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Introduction

The goal of exploration seismology is to find oil and gas reservoirs by seismically imaging the earth's reflectivity distribution. Towards this goal, exploration geophysicists perform seismic experiments ideally equivalent to that shown in Figure 1. Here, the source excites seismic waves, and the resulting primary reflections are recorded by a geophone located at the source position. If we assume only primary reflections then this defines the ideal zero-offset (ZO) experiment. For now we assume a magic filter (to be described later as data processing) that eliminates all events but primary reflections.

A seismic source is usually some mechanical device or explosive that thumps the earth, and a geophone records the time history of the earth's vertical particle velocity, denoted as a seismic trace d(x,z=0,t). Larger amplitudes on the Figure 1 traces correspond to faster ground motion and the up-going (down-going) motion is denoted here by the blackened (unblackened) lobes. The strength of these amplitudes is roughly proportional to the reflectivity strength m(x,z) of the corresponding reflector. Assuming a constant density and a 1-D medium , the reflectivity m(x,z) is roughly defined as as

m(x,z) $\textstyle \cong$ $\displaystyle \frac{v(z+dz) - v(z)}{v(z+dz) + v(z)},$ (1.1)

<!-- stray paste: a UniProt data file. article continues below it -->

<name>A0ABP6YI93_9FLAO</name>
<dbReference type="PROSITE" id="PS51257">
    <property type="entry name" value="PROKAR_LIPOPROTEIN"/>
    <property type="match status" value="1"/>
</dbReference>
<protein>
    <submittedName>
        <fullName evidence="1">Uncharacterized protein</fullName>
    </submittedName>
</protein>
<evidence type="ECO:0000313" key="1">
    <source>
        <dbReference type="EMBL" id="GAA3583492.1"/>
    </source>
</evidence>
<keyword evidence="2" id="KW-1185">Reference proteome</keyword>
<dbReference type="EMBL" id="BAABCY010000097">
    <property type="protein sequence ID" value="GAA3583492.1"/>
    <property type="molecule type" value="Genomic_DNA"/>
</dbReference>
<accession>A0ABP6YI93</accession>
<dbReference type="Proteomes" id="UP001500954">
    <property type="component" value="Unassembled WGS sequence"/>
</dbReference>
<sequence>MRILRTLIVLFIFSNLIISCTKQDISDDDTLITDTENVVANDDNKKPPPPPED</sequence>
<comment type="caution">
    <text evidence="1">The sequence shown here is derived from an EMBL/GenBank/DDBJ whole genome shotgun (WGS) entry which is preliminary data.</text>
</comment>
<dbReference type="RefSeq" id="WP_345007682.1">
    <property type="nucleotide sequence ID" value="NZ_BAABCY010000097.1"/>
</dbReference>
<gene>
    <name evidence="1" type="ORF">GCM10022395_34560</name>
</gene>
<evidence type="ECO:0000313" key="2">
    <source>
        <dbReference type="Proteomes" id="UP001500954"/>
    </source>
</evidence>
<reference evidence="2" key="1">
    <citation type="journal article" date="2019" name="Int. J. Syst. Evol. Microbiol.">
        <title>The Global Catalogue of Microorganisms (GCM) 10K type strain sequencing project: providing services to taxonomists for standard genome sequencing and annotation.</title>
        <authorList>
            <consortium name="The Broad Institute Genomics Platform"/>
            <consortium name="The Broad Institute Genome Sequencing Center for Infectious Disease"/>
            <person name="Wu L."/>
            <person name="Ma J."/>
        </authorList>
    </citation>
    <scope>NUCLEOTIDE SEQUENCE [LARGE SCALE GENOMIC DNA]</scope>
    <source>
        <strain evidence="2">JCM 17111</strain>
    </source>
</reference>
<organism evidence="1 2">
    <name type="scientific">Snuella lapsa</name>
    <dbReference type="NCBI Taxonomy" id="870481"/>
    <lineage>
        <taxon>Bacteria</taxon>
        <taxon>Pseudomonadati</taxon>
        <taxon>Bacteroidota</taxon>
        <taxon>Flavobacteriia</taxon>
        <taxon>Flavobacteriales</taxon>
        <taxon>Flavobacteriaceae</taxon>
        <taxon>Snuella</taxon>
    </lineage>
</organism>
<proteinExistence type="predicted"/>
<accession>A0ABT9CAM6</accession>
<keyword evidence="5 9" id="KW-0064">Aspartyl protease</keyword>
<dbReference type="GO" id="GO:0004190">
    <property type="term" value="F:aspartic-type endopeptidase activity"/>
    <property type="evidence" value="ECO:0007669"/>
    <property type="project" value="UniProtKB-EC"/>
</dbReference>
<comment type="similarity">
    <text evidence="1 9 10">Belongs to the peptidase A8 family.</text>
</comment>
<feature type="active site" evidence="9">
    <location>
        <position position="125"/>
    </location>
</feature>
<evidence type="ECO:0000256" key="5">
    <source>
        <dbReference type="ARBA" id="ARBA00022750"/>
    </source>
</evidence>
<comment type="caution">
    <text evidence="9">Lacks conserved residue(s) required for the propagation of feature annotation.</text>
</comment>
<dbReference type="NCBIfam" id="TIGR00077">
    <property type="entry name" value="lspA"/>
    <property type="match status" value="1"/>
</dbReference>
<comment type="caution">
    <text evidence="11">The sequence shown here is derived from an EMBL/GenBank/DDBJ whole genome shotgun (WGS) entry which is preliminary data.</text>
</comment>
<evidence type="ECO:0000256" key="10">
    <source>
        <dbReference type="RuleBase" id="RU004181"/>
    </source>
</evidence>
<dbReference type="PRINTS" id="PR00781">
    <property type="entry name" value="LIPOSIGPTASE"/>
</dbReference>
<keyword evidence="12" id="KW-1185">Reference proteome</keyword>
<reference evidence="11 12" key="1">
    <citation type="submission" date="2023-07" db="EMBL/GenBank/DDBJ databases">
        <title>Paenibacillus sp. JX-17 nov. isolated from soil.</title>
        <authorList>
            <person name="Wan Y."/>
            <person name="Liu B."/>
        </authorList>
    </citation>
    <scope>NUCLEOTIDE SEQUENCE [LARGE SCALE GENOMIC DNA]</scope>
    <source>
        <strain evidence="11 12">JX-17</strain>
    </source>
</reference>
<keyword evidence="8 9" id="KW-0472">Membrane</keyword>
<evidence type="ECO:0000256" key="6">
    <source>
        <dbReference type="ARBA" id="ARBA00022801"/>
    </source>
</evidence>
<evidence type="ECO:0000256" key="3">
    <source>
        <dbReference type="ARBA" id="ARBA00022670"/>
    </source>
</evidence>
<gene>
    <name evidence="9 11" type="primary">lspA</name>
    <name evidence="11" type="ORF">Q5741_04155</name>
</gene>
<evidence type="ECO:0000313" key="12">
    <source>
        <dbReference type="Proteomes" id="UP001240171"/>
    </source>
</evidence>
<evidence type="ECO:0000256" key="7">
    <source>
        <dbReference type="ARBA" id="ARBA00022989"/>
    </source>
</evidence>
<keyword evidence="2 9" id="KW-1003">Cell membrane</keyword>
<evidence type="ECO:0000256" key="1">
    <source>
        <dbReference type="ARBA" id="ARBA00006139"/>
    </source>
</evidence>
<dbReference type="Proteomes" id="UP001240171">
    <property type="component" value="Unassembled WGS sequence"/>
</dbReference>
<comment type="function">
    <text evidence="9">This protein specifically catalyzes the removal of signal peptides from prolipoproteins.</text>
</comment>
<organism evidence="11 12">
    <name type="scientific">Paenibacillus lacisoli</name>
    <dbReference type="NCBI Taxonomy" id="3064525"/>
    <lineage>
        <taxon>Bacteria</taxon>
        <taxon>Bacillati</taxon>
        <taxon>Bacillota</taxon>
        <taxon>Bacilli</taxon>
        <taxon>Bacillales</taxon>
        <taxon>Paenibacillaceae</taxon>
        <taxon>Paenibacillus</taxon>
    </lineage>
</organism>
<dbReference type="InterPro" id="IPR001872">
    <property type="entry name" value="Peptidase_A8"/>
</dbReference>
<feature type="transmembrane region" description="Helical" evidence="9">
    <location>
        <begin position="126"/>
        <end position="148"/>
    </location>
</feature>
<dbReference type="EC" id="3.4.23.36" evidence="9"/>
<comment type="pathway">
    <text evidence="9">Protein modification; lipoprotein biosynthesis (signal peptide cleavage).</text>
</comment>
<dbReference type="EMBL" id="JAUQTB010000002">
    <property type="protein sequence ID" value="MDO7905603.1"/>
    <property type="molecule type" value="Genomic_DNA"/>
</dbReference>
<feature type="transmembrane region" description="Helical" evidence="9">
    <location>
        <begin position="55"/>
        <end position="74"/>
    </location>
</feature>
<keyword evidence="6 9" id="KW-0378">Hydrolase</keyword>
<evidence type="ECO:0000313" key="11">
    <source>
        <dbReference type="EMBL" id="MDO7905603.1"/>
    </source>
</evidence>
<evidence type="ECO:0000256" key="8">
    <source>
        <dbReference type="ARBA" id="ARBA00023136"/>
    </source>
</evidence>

where v(z) is the propagation velocity at depth z.

After recording at one location, the source and receiver are moved a bit over and the idealized ZO seismic experiment is iteratively repeated for different ground positions. All recorded traces are lined up next to one another and the resulting section is defined as a ZO or poststack seismic section, as shown on the RHS of Figures 1 and 2. Note that the depth d of the first reflector can be calculated by multiplying the 2-way reflection time t by half the velocity v of the first layer, i.e. d = tv/2.

The reflection section in Figure 1 roughly resembles the actual geology, where one side of the signal is colored black to help enhance visual detection of the interface. Unfortunately, this experiment and the ZO seismic section are ideal because they assume no coherent noises such as multiples, out-of-the-plane scattering, surface waves, converted waves and so on. In practice, a real ZO experiment cannot generate the ideal seismic section because the source also generates strong coherent noise and near-source scattering energy. To solve this problem, explorationists perform non-zero offset experiments (where one shot shots into many far-offset geophones), filter coherent noise from these data and make time-shift corrections to the traces so that they are roughly equivalent to the ideal ZO traces. The steps for processing these data are described in a later section.

  
Figure 1.1: Figure 1. Earth model on left and idealized zero-offset (ZO) seismic section on right, where each trace was recorded by an experiment where the source has zero offset from the geophone. The above ZO seismic section represented by d(x,z=0,t) roughly resembles the earth's reflectivity model m(x,z) because we unrealistically assume it contains only the primary reflections.
\begin{figure}\centering
\psfig{figure=seismicsec.ps,width=5.0in,height=2.5in}\end{figure}


next up previous contents
Next: Seismic Images of the Up: Basics of Exploration Seismic Previous: Basics of Exploration Seismic
Gerard Schuster
1998-07-29